The Black Tom explosion ignited a short-lived public safety debate.10 Jersey City made a particularly bold move and attempted to stop all shipments of explosives in or from Jersey City (The Commercial and Financial Chronicle, August 5, 1916). The embargo, which was enacted on August 3, 1916, was lifted only a week later. The judge ruled that there can’t be two sources of power to regulate the same thing, according to The New York Times. He said that control of interstate commerce is vested exclusively in the Federal Government through its proper agent, the Interstate Commerce Commission.
In response, the Jersey City Public Safety Department agreed to obey the injunction and would not interfere in the passage of explosives through the city. However, Jersey City would prevent the storage of explosives in the city and would make sure that any shipments hauled into Jersey City were immediately transferred to ships in the harbor or to points outside the city limits (The New York Times, August 11, 1916).
While efforts like Jersey City’s are admirable, a fire at the Canadian Car and Foundry Company plant in Kingsland, a town located only a few miles northwest of Black Tom Island, showed that more systematic action was needed to keep the public safe.
After the outbreak of World War I, the Canadian Car and Foundry Company had secured major contracts with Russia and England for delivery of munitions, in particular artillery shells. To fulfill these contracts, the Montreal-based company built a large factory in New Jersey.
Kingsland, N.J. Munitions Plant Explosion. Photo shows the hill which is said to have been the only thing that saved the N.J. towns of Kinsland and Rutherford from probable destruction by exploding munitions from the ammunition factory which blew up. © National Archives 1917
Following the Black Tom Island explosion (while most thought it was an accident, there were some rumors the incident was caused by arson), the plant owners tightened security and constructed large fences. Unfortunately, these measures did not protect the plant from an inside sabotage job. The same German agents that recruited Kristoff ensured that Theodore Wozniak—a Pole from Austria who sympathized with the German cause—got a job on the factory line. On January 11, 1917, Wozniak started a fire while at work. The impact of his actions was disastrous: An estimated half-million artillery shells burst into the air as the fire swiftly spread through the plant. Fortunately the shells were not yet fitted with detonators, if they had, the shells would have exploded as soon as they hit the ground. Perhaps because of this, not one of the 1,400 workers was killed or seriously injured (Witcover 1989). The damage, however, was severe—estimated at $17 million (the equivalent of $320 million today). In addition, about 1,000 people in the town of Kingsland were forced to evacuate (The New York Times, January 12, 1917).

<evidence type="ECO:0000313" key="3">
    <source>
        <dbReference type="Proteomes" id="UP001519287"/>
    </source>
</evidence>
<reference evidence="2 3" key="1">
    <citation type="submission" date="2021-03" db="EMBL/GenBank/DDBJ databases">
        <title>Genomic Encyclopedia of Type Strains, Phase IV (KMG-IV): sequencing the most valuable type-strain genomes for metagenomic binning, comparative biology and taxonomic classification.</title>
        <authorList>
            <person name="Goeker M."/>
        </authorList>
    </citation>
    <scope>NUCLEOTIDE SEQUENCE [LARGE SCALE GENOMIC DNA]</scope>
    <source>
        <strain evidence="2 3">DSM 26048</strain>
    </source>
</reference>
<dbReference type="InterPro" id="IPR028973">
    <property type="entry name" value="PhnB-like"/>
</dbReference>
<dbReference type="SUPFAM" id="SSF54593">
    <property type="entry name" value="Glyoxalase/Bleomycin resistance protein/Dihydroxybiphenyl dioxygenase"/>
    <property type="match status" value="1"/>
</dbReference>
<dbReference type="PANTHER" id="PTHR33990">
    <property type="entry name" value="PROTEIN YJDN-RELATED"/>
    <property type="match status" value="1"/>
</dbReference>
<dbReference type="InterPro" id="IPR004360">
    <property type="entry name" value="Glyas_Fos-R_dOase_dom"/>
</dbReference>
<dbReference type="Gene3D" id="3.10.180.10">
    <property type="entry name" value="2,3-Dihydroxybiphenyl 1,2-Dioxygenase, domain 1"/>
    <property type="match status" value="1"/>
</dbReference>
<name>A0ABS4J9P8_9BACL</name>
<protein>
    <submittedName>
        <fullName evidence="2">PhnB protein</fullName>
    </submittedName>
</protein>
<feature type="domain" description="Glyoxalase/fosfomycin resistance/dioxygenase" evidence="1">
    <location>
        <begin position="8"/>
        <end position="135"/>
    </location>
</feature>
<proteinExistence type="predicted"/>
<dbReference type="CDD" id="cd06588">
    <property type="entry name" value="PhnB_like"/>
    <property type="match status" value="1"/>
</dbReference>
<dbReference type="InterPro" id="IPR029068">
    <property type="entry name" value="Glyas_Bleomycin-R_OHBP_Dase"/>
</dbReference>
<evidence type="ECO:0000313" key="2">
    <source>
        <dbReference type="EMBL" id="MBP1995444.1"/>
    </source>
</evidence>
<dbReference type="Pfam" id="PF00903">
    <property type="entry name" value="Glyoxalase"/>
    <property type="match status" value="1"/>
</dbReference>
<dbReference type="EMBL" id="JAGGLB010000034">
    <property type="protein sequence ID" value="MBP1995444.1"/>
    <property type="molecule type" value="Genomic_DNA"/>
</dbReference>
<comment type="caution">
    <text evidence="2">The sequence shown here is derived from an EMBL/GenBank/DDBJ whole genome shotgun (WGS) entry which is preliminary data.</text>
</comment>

Similar to the Black Tom explosion, there was little speculation that the Kingsland fire might be the work of saboteurs. The New York Times reported it as an accident. Its headline read “No Hint of a Plot – Fire Believed to Have Started from a Spark.” The investigation that followed quickly pointed at Wozniak, but he claimed it was an accident11 and it was difficult to prove otherwise.
While the public didn’t seem too concerned about the cause of the two incidents, the NYC Bomb Squad continued its own investigation. Kristoff was arrested in relation to Black Tom but like Wozniak subsequently released because of a lack of evidence. Tunney, who led the Squad, was convinced that Black Tom and Kingsland were more than just accidents, and he was determined to find more evidence to prove sabotage (Millman 2006).
Kingsland was not the only munition plant destroyed by a mysterious fire. According to Warner (2007), between early 1915 and spring 1917, 43 U.S. munition factories suffered explosions or fires of mysterious origins, including the Hercules Powder Plant in Eddystone Pennsylvania. The plant went up in flames just three months after the Kingsland fire, killing more than 100 workers, mostly women and children.